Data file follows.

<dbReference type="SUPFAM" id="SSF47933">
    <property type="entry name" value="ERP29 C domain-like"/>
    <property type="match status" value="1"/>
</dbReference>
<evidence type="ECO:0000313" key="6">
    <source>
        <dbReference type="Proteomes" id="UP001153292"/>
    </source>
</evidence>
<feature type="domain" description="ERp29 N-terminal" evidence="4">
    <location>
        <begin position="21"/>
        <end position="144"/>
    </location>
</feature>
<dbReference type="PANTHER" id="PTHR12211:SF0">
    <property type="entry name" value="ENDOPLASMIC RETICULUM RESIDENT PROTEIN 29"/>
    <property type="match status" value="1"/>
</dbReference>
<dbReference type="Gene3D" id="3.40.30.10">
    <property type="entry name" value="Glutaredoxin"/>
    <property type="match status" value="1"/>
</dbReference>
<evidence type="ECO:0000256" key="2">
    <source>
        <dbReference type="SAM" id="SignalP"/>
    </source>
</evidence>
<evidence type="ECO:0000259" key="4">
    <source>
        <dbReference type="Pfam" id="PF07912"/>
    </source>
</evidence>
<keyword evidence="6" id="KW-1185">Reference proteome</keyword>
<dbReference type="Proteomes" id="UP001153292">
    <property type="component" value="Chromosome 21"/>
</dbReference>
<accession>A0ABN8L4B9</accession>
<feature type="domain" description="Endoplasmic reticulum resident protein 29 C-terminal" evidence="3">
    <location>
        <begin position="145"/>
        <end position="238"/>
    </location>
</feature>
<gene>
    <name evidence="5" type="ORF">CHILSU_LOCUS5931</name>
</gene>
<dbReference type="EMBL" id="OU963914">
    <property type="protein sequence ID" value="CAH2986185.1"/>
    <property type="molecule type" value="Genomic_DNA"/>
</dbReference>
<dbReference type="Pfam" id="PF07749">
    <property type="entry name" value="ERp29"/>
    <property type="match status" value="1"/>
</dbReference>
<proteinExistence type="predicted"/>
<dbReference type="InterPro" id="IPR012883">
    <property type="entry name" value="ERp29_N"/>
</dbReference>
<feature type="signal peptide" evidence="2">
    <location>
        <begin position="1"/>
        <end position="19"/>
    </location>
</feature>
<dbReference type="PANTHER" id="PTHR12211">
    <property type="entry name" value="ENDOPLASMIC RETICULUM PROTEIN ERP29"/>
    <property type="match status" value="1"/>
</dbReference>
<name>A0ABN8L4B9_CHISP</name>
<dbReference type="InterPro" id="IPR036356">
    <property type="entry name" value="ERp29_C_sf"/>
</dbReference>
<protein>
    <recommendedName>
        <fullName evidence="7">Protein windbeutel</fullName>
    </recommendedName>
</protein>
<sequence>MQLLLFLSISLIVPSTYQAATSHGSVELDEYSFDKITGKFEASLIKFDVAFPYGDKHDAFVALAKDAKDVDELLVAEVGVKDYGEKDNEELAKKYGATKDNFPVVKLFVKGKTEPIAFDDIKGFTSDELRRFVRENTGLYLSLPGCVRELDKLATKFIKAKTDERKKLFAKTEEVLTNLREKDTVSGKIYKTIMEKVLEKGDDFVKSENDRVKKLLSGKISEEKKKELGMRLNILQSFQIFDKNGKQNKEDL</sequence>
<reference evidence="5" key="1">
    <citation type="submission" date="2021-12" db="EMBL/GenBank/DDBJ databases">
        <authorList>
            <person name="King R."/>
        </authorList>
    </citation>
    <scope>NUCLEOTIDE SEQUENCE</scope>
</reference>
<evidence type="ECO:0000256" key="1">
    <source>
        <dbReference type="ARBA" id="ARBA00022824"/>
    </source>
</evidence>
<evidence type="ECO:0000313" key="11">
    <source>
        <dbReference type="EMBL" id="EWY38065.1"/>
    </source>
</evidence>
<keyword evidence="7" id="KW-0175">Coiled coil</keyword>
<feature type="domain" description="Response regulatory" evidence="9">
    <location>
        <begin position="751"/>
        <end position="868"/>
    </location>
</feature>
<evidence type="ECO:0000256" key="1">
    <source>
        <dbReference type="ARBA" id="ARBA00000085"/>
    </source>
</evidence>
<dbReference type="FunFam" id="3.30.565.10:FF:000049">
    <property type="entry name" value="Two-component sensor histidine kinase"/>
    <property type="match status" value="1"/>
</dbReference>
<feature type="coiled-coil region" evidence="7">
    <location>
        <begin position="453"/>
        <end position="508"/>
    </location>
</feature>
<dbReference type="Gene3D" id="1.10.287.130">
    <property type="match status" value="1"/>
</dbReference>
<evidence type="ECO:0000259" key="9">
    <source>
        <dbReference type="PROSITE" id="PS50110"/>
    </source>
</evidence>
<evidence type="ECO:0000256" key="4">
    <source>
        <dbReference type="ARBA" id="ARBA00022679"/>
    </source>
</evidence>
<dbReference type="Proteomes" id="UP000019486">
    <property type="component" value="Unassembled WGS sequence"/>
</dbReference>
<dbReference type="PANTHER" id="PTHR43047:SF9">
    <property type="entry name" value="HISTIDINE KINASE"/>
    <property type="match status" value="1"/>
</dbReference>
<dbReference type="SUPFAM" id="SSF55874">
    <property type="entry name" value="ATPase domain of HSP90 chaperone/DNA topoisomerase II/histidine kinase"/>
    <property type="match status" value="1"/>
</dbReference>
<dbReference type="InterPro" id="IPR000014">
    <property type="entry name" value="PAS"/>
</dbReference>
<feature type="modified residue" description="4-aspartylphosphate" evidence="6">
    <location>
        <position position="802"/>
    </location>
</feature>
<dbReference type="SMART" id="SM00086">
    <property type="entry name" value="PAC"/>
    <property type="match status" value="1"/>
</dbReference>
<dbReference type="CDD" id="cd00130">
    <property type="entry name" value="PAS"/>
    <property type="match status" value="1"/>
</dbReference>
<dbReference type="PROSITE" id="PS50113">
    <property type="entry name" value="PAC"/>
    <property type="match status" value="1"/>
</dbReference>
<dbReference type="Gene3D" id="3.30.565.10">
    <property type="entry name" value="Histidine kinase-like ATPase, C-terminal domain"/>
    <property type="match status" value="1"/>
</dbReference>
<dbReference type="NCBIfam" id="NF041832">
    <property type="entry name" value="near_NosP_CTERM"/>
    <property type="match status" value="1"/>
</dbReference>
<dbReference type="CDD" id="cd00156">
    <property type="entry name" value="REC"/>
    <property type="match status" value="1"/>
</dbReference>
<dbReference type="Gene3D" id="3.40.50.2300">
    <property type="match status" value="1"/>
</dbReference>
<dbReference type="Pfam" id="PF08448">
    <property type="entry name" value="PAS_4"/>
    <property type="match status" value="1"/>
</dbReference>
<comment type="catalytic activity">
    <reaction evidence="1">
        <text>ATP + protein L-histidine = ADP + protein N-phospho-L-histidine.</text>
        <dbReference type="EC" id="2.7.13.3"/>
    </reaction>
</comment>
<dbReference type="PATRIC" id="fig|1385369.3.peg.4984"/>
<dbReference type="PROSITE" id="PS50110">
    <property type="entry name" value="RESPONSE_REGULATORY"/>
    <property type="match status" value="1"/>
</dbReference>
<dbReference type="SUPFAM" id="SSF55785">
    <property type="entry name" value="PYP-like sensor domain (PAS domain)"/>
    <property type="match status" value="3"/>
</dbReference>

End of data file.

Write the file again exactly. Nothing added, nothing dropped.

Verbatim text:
<dbReference type="SUPFAM" id="SSF47933">
    <property type="entry name" value="ERP29 C domain-like"/>
    <property type="match status" value="1"/>
</dbReference>
<evidence type="ECO:0000313" key="6">
    <source>
        <dbReference type="Proteomes" id="UP001153292"/>
    </source>
</evidence>
<feature type="domain" description="ERp29 N-terminal" evidence="4">
    <location>
        <begin position="21"/>
        <end position="144"/>
    </location>
</feature>
<dbReference type="PANTHER" id="PTHR12211:SF0">
    <property type="entry name" value="ENDOPLASMIC RETICULUM RESIDENT PROTEIN 29"/>
    <property type="match status" value="1"/>
</dbReference>
<dbReference type="Gene3D" id="3.40.30.10">
    <property type="entry name" value="Glutaredoxin"/>
    <property type="match status" value="1"/>
</dbReference>
<evidence type="ECO:0000256" key="2">
    <source>
        <dbReference type="SAM" id="SignalP"/>
    </source>
</evidence>
<evidence type="ECO:0000259" key="4">
    <source>
        <dbReference type="Pfam" id="PF07912"/>
    </source>
</evidence>
<keyword evidence="6" id="KW-1185">Reference proteome</keyword>
<dbReference type="Proteomes" id="UP001153292">
    <property type="component" value="Chromosome 21"/>
</dbReference>
<accession>A0ABN8L4B9</accession>
<feature type="domain" description="Endoplasmic reticulum resident protein 29 C-terminal" evidence="3">
    <location>
        <begin position="145"/>
        <end position="238"/>
    </location>
</feature>
<gene>
    <name evidence="5" type="ORF">CHILSU_LOCUS5931</name>
</gene>
<dbReference type="EMBL" id="OU963914">
    <property type="protein sequence ID" value="CAH2986185.1"/>
    <property type="molecule type" value="Genomic_DNA"/>
</dbReference>
<dbReference type="Pfam" id="PF07749">
    <property type="entry name" value="ERp29"/>
    <property type="match status" value="1"/>
</dbReference>
<proteinExistence type="predicted"/>
<dbReference type="InterPro" id="IPR012883">
    <property type="entry name" value="ERp29_N"/>
</dbReference>
<feature type="signal peptide" evidence="2">
    <location>
        <begin position="1"/>
        <end position="19"/>
    </location>
</feature>
<dbReference type="PANTHER" id="PTHR12211">
    <property type="entry name" value="ENDOPLASMIC RETICULUM PROTEIN ERP29"/>
    <property type="match status" value="1"/>
</dbReference>
<name>A0ABN8L4B9_CHISP</name>
<dbReference type="InterPro" id="IPR036356">
    <property type="entry name" value="ERp29_C_sf"/>
</dbReference>
<protein>
    <recommendedName>
        <fullName evidence="7">Protein windbeutel</fullName>
    </recommendedName>
</protein>
<sequence>MQLLLFLSISLIVPSTYQAATSHGSVELDEYSFDKITGKFEASLIKFDVAFPYGDKHDAFVALAKDAKDVDELLVAEVGVKDYGEKDNEELAKKYGATKDNFPVVKLFVKGKTEPIAFDDIKGFTSDELRRFVRENTGLYLSLPGCVRELDKLATKFIKAKTDERKKLFAKTEEVLTNLREKDTVSGKIYKTIMEKVLEKGDDFVKSENDRVKKLLSGKISEEKKKELGMRLNILQSFQIFDKNGKQNKEDL</sequence>
<reference evidence="5" key="1">
    <citation type="submission" date="2021-12" db="EMBL/GenBank/DDBJ databases">
        <authorList>
            <person name="King R."/>
        </authorList>
    </citation>
    <scope>NUCLEOTIDE SEQUENCE</scope>
</reference>
<evidence type="ECO:0000256" key="1">
    <source>
        <dbReference type="ARBA" id="ARBA00022824"/>
    </source>
</evidence>
<evidence type="ECO:0000313" key="11">
    <source>
        <dbReference type="EMBL" id="EWY38065.1"/>
    </source>
</evidence>
<keyword evidence="7" id="KW-0175">Coiled coil</keyword>
<feature type="domain" description="Response regulatory" evidence="9">
    <location>
        <begin position="751"/>
        <end position="868"/>
    </location>
</feature>
<evidence type="ECO:0000256" key="1">
    <source>
        <dbReference type="ARBA" id="ARBA00000085"/>
    </source>
</evidence>
<dbReference type="FunFam" id="3.30.565.10:FF:000049">
    <property type="entry name" value="Two-component sensor histidine kinase"/>
    <property type="match status" value="1"/>
</dbReference>
<feature type="coiled-coil region" evidence="7">
    <location>
        <begin position="453"/>
        <end position="508"/>
    </location>
</feature>
<dbReference type="Gene3D" id="1.10.287.130">
    <property type="match status" value="1"/>
</dbReference>
<evidence type="ECO:0000259" key="9">
    <source>
        <dbReference type="PROSITE" id="PS50110"/>
    </source>
</evidence>
<evidence type="ECO:0000256" key="4">
    <source>
        <dbReference type="ARBA" id="ARBA00022679"/>
    </source>
</evidence>
<dbReference type="Proteomes" id="UP000019486">
    <property type="component" value="Unassembled WGS sequence"/>
</dbReference>
<dbReference type="PANTHER" id="PTHR43047:SF9">
    <property type="entry name" value="HISTIDINE KINASE"/>
    <property type="match status" value="1"/>
</dbReference>
<dbReference type="SUPFAM" id="SSF55874">
    <property type="entry name" value="ATPase domain of HSP90 chaperone/DNA topoisomerase II/histidine kinase"/>
    <property type="match status" value="1"/>
</dbReference>
<dbReference type="InterPro" id="IPR000014">
    <property type="entry name" value="PAS"/>
</dbReference>
<feature type="modified residue" description="4-aspartylphosphate" evidence="6">
    <location>
        <position position="802"/>
    </location>
</feature>
<dbReference type="SMART" id="SM00086">
    <property type="entry name" value="PAC"/>
    <property type="match status" value="1"/>
</dbReference>
<dbReference type="CDD" id="cd00130">
    <property type="entry name" value="PAS"/>
    <property type="match status" value="1"/>
</dbReference>
<dbReference type="PROSITE" id="PS50113">
    <property type="entry name" value="PAC"/>
    <property type="match status" value="1"/>
</dbReference>
<dbReference type="Gene3D" id="3.30.565.10">
    <property type="entry name" value="Histidine kinase-like ATPase, C-terminal domain"/>
    <property type="match status" value="1"/>
</dbReference>
<dbReference type="NCBIfam" id="NF041832">
    <property type="entry name" value="near_NosP_CTERM"/>
    <property type="match status" value="1"/>
</dbReference>
<dbReference type="CDD" id="cd00156">
    <property type="entry name" value="REC"/>
    <property type="match status" value="1"/>
</dbReference>
<dbReference type="Gene3D" id="3.40.50.2300">
    <property type="match status" value="1"/>
</dbReference>
<dbReference type="Pfam" id="PF08448">
    <property type="entry name" value="PAS_4"/>
    <property type="match status" value="1"/>
</dbReference>
<comment type="catalytic activity">
    <reaction evidence="1">
        <text>ATP + protein L-histidine = ADP + protein N-phospho-L-histidine.</text>
        <dbReference type="EC" id="2.7.13.3"/>
    </reaction>
</comment>
<dbReference type="PATRIC" id="fig|1385369.3.peg.4984"/>
<dbReference type="PROSITE" id="PS50110">
    <property type="entry name" value="RESPONSE_REGULATORY"/>
    <property type="match status" value="1"/>
</dbReference>
<dbReference type="SUPFAM" id="SSF55785">
    <property type="entry name" value="PYP-like sensor domain (PAS domain)"/>
    <property type="match status" value="3"/>
</dbReference>